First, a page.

- Filed Under
A retired master sergeant who spent more than 15 years in the U.S. Army Band filed a complaint in U.S. Federal Claims Court on Aug. 1, which states that he was “systematically persecuted by a politically correct cabal who has repeatedly tried to censor his speech and mock his religious beliefs.”
In the suit, and in an interview Thursday with Army Times, Nathan Sommers said the machinations that led to his retirement — an Article 15 that found him guilty of disobeying an order and other charges, a sub-par evaluation and a ruling by the Qualitative Management Program that ordered him out of the Army — were motivated by expressions of political and religious ideals that he said fell within Pentagon guidelines.
The Army would not comment on the lawsuit beyond a statement provided by Col. Josslyn Aberle, a spokeswoman for Military District Washington: “The soldier received due process from the military in addressing complaints [and] allowing the appeal processing for the QMP board, which determined the soldier didn’t meet the qualification for retention on active duty.”
Sommers’ attorney, John Wells, said the Army has 60 days to respond to the complaint.
'Appeared to be ... a reprisal'
Sommers enlisted in the Air Force in 1988, received an honorable discharge in 1997 and joined the Army days later to begin his Army Band career. He said believes he was forced out because his superiors frowned on actions like:
■ During the 2012 election season, his display of several anti-Obama bumper stickers on his personal vehicle. Defense Department regulations specifically permit such political speech.
Stickers included the phrases: “Nobama,” “Political dissent is not racism,” Nope 2012,” and “The Road to Bankruptcy is paved with Ass-Fault” (showing a Democrat donkey). Another read “Pray for Obama - Ecclesiastes 10:2.” This bible passage states: “A wise man’s heart tends toward his right, but a fool’s heart tends toward his left.”
■ His tweet in September of that year announcing he’d be serving Chick-fil-A at his promotion party “[i]n honor of the repeal of DADT.” The fast-food chain was making headlines at the time for its stance against same-sex marriage.
■ His reading of books by conservative authors such as Sean Hannity and Mark Levin while in uniform, something he claims he was ordered to stop doing by a command sergeant major.
These acts, he said, triggered an investigation that would lead to no charges being filed. But in early 2013, he received “a substandard NCOER” and his “chain of command treated it as if it was routine.”
“I was stunned by that,” he said. “It appeared to be ... a reprisal for everything that proceeded it.”
A few months later, according to the complaint, came another act Sommers viewed as reprisal: He faced charges under three articles of the Uniform Code of Military Justice: not obeying a lawful order, being absent without leave and making a false official statement.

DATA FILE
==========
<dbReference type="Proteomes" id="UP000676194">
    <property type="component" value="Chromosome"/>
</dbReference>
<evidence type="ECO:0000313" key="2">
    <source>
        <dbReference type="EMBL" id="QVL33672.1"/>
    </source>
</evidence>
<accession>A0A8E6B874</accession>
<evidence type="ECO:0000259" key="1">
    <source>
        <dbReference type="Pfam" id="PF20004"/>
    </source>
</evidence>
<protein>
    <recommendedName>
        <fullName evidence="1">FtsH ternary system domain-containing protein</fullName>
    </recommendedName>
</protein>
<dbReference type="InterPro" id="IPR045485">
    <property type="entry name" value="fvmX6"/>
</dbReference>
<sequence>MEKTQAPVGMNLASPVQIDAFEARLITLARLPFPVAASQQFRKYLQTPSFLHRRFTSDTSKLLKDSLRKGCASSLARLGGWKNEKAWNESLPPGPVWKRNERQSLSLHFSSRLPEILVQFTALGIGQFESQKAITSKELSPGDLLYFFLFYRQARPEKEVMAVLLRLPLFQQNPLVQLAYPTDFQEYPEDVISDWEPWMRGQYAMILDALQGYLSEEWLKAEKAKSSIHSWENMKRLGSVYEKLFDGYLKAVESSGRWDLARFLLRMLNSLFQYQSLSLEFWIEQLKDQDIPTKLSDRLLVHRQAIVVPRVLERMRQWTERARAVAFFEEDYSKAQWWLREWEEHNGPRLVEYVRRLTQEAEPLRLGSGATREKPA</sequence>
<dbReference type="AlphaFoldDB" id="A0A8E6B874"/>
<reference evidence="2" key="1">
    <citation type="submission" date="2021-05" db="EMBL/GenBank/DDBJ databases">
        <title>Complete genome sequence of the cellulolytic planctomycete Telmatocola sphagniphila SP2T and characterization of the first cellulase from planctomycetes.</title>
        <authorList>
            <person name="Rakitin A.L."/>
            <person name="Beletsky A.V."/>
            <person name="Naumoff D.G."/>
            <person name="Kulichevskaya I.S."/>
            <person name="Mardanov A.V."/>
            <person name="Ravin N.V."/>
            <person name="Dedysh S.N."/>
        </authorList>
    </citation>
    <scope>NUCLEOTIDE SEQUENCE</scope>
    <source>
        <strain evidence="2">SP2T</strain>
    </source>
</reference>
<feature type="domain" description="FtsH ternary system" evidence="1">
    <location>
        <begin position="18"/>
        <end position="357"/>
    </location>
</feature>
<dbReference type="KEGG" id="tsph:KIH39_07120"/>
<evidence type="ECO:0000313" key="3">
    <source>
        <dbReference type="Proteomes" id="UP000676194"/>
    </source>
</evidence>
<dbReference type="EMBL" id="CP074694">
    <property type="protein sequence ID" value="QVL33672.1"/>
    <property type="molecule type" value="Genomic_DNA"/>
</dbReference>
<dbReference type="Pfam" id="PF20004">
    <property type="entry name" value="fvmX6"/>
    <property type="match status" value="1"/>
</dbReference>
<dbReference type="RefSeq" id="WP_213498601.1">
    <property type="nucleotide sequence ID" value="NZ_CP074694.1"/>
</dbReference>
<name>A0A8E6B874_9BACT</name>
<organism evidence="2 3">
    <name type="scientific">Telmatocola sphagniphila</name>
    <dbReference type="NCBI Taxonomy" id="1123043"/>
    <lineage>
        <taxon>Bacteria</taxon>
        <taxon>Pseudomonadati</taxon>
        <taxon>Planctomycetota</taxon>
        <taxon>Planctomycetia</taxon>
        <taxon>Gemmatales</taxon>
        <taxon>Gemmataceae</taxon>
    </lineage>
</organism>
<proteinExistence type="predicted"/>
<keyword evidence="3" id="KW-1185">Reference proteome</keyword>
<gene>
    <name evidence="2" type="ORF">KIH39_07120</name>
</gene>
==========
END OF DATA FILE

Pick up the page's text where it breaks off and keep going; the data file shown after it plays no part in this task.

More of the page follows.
Sommers said in the interview, and in the complaint, that the charges were false — that he had evidence to refute the AWOL claim, that the false statement was actually an mistyped date on an email, and that obeying the order, which related to the AWOL charge, would’ve required disclosing private family medical information.
The charges came a day after Sommers informed Fox News of what he perceived as religious discrimination, according to a June 24, 2013, report on the Fox News website.
Still, he accepted a letter of reprimand rather than fight the charges at court-martial, acting on the advice of Wells.
“If we’d gone to special court-martial ... you take the chance of a federal conviction,” said Wells, a former Navy commander (O-5). “It looked pretty much like they were going to force him out. What I didn’t want to do was mess up any of the potential of the [evaluation] appeal.
“At risk was his entire career of 25 years. After an awful lot of soul-searching, I made the recommendation that he take the Article 15.”
Sommers accepted a written reprimand, he said.
The lawsuit states that the Article 15 “was taken in reprisal for Plaintiff’s protected expression of his religious beliefs.” It’s one of many allegations leveled in the document, which was provided by Wells to Army Times, including the assertion that the QMP process should’ve been delayed or postponed because the evaluation that triggered it was under appeal and remained so until Sommers’ last day of service — July 31, the day before the 25-page complaint was filed.
The Article 15 would’ve also started the QMP process.
Sommers’ complaint requests the Army return him to active-duty status, but Wells said it’s very likely the retired NCO — he put in his papers April 11, according to the complaint — would reach his high-year tenure limit by the time any legal proceedings wrapped up.
In that case, the suit asks the court to adjust Sommers’ record to credit him for active-duty service from Aug. 1 through that HYT date.
He said the suit wasn’t just about continuing his own career.
“I think it’s sort of preventative,” Sommers said. “I think this may be occurring in other places in the Army. I don’t have a personal vendetta against anybody. ... I think what they did is wrong; the court’s ruling will make that clear.”